While everyone can feel a like they need a good stretch first thing in the morning, for people living with arthritis, waking up with joints that have stiffened overnight can be a big problem.
“Mornings for people with arthritis can be a real challenge. Stiffness in the joints can mean it’s difficult to get out of bed, and once actually out of bed, to stand straight, or even move at all,” says Stewart Long, director of services at Versus Arthritis (versusarthritis.org). “For some people, morning stiffness can be accompanied by pain, which may be severe and occur all over the body, or just in certain joints. With some arthritis conditions, it may feel almost impossible to get out of bed due to the fear of widespread pain starting as soon as a person gets up.”
Typically, people with osteoarthritis can struggle with this for around 30 minutes, while the hallmark for inflammatory arthritis (such as rheumatoid arthritis, or RA) is morning stiffness that makes it difficult to move for at least an hour.
It’s thought it occurs due to the long period of inactivity overnight (known as the ‘gel phenomenon’, where the fluid in the joint thickens from the lack of movement during sleep), although another theory suggests that for people with RA, for example, the body releases insufficient amounts of the anti-inflammatory hormone cortisol during the night, leading to horribly stiff, sore joints on waking.
But if this all sounds painfully familiar, what can you do to help? Here are seven tips for managing arthritis-related morning stiffness – so you can rise and shine…
1. Stretch it out
There’s no benefit in forcing joints to move. Instead, try to coax them into moving gently, but repeatedly, while you’re in bed. Don’t get up immediately, and instead stretch gently and do some range-of-motion exercises to warm up your muscles and loosen creaky joints. By introducing the following exercises at night, you’ll find that being as mobile as possible before you go to sleep will make mornings easier.
Knees: Slowly bend and straighten each knee 15 times.
Hips: Gently pull your knees to your chest and lower 15 times.
Back: Lie on your back with your knees bent and feet on the bed, and roll your knees from side to side for a minute.
“Gentle strengthening and stretching exercises can help to not only get the joints moving, helping to alleviate pain and stiffness, but will also help to build muscle strength to support the joints and nourish the areas where cartilage may be wearing away,” explains Long.
2. Take early medication
Keep your pain or anti-inflammatory medication beside the bed, together with a glass of water and a snack like crackers (so you’re not taking medication on an empty stomach). Set your alarm an hour before you need to get up, eat your snack and take the medication, and then roll over for another hour’s sleep, giving the medicine time to work its magic and help ease your morning stiffness and pain.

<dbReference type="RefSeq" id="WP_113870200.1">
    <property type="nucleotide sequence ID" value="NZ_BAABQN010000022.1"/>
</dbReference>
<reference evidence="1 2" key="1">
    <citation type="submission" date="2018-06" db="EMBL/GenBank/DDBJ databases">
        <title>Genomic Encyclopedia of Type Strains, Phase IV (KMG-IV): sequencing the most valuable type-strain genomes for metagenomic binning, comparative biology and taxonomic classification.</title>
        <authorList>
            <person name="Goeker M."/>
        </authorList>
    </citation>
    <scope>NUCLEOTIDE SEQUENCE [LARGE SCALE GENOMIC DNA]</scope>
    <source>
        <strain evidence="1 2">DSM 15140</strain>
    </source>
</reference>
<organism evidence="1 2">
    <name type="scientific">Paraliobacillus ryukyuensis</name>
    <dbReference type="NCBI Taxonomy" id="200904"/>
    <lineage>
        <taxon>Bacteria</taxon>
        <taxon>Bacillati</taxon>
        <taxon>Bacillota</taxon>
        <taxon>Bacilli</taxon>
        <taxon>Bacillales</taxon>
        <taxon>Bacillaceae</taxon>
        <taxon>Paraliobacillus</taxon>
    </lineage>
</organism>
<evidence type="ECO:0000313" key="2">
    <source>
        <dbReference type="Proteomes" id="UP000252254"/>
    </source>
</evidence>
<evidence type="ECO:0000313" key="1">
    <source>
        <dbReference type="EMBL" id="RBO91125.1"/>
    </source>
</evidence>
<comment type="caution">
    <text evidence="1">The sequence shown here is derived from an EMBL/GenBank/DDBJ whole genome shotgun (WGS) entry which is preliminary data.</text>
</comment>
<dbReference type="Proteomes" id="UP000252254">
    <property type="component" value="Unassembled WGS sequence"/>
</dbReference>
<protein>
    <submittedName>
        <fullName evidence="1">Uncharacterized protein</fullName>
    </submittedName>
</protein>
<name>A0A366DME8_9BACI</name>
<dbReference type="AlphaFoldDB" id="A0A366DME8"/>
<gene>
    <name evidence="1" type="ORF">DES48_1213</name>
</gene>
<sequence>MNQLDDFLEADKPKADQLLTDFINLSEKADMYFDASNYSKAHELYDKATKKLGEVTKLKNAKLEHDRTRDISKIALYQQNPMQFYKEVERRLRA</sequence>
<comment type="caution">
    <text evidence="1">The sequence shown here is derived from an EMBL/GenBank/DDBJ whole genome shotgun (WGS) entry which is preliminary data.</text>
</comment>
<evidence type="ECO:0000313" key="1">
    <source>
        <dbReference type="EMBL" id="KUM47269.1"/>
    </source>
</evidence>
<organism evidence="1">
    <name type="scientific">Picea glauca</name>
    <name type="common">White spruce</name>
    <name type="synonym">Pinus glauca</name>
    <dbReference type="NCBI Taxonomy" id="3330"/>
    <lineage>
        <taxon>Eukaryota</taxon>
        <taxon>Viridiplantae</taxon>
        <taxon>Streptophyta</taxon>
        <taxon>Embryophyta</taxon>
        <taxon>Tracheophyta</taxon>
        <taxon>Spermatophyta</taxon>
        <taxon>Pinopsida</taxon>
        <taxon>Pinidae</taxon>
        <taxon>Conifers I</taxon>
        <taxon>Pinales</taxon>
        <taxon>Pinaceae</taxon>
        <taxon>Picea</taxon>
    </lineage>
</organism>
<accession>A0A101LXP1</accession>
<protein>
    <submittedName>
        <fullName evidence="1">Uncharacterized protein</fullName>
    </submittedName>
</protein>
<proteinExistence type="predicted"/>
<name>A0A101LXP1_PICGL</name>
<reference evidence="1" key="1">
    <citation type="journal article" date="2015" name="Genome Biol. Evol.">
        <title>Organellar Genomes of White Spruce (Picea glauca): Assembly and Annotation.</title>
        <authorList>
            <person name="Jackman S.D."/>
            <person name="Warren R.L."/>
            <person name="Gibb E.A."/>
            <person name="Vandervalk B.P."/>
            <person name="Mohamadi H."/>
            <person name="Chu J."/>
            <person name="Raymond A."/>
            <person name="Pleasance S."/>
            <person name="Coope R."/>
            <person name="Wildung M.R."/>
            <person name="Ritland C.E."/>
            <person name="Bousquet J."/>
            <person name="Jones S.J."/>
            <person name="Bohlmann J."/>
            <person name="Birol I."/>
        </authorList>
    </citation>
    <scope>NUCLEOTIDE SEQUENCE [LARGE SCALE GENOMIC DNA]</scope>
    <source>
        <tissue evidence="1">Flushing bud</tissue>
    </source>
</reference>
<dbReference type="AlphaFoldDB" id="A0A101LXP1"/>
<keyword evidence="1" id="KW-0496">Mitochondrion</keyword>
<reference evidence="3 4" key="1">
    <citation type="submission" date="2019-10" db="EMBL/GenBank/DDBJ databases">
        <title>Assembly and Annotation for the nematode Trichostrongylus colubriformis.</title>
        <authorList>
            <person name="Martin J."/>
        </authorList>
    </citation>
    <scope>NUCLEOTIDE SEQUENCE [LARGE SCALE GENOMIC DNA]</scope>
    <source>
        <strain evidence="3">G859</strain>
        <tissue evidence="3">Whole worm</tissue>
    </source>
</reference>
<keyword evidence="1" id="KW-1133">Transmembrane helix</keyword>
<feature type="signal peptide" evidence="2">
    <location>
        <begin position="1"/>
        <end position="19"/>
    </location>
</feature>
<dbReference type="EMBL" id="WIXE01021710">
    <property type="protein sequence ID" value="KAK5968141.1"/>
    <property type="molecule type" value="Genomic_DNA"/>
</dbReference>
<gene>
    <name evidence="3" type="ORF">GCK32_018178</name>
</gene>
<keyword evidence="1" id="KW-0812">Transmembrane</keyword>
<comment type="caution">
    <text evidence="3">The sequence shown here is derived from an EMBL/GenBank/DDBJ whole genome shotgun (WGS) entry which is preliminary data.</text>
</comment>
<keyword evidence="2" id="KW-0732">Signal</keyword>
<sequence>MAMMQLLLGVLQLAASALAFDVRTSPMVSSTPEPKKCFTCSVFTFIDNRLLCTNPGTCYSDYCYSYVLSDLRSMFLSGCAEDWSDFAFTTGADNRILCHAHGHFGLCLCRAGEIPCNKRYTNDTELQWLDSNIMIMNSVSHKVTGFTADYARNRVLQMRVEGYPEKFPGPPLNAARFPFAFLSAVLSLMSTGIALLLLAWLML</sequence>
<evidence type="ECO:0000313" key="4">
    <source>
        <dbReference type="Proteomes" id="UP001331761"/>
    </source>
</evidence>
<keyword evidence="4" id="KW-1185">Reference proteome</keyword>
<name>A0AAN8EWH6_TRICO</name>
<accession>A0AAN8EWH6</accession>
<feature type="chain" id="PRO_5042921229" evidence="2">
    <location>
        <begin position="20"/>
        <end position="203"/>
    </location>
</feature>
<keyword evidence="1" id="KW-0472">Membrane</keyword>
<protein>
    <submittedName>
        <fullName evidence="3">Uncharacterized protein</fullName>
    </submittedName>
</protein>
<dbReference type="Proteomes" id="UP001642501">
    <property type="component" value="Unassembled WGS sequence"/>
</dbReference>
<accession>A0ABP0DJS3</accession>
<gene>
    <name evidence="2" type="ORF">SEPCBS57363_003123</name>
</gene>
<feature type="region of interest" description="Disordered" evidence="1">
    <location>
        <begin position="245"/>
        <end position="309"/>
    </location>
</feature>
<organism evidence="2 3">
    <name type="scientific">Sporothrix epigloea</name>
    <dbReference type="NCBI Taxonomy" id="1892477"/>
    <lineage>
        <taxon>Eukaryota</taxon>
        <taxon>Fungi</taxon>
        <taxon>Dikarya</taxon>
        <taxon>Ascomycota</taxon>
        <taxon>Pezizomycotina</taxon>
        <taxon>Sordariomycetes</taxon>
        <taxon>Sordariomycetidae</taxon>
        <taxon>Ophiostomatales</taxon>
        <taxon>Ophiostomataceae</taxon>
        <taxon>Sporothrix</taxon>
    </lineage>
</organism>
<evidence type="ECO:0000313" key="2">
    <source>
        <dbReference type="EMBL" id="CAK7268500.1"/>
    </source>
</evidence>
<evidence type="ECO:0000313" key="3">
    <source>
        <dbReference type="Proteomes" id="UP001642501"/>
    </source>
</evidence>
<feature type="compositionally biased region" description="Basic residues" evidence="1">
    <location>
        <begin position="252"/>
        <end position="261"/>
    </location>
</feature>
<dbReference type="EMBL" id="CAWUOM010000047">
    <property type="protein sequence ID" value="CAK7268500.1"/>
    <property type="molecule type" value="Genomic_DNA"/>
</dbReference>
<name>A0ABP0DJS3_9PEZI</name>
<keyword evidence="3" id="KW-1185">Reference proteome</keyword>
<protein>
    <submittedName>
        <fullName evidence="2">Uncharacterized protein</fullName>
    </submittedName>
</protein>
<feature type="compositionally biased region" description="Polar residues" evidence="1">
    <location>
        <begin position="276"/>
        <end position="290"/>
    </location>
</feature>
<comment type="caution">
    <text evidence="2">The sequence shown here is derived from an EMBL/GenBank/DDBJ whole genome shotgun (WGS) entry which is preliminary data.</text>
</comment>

3. Turn up the heat
Use electric blankets and hot-water bottles or wheat bags in bed, and once you’re up, have a warm shower or bath, or apply hot pads to very sore joints, as any kind of heat is great for arthritis. Heat improves circulation, relaxes the muscles and soothes the nervous system, which reduces pain. Try to stay in the bath for 10 to 20 minutes, topping up with warmer water if necessary, while gently moving your joints and massaging them. In the shower, direct the spray to massage stiff, sore joints.
4. Get moving
It may be the last thing you feel like doing, but the stronger the muscles around the joints are, the better supported and less painful they’ll be. Research consistently shows that exercise is beneficial for people living with arthritis, as it strengthens the heart, increases flexibility and mobility, and improves mood. Versus Arthritis says the best form of exercise is the one you’ll do, so don’t be afraid to try something different in your quest to be more active. “Finding the balance between rest and exercise is important,” adds Long.
5. Dress smart
Arrange your clothes for the morning the night before, to help you get dressed with minimal pain and discomfort. Lay items out ready, and choose coats and jackets with a slippery lining to make them easier to get on and off. Alternatively, before you get dressed, put your clothes in the dryer for five minutes. and then put them straight on. The warmth from the dryer will help loosen your joints.
6. Go for a walk
Walking for 15-20 minutes a day strengthens the muscles that support your joints, and the gentle walking motion helps keep joints – even weight-bearing ones like knees or hips – from getting stiff and weak. In addition, keeping fit and strong can reduce the amount of time it takes to relieve stiffness and get going in the morning. So you don’t have to go for a walk when you get up to relieve stiffness – your arthritic joints will become stronger and less stiff in the mornings from the exercise you do during the day.
7. Ask for help
Mornings are often hectic, and much harder when your joints are stiff and painful. So if you’re struggling, ask for help from family or friends – they’ll be pleased to be useful. “Letting people around you know what you’re experiencing and how it affects you in the morning can be helpful,” says Long. “Asking for help and support where needed is vitally important.”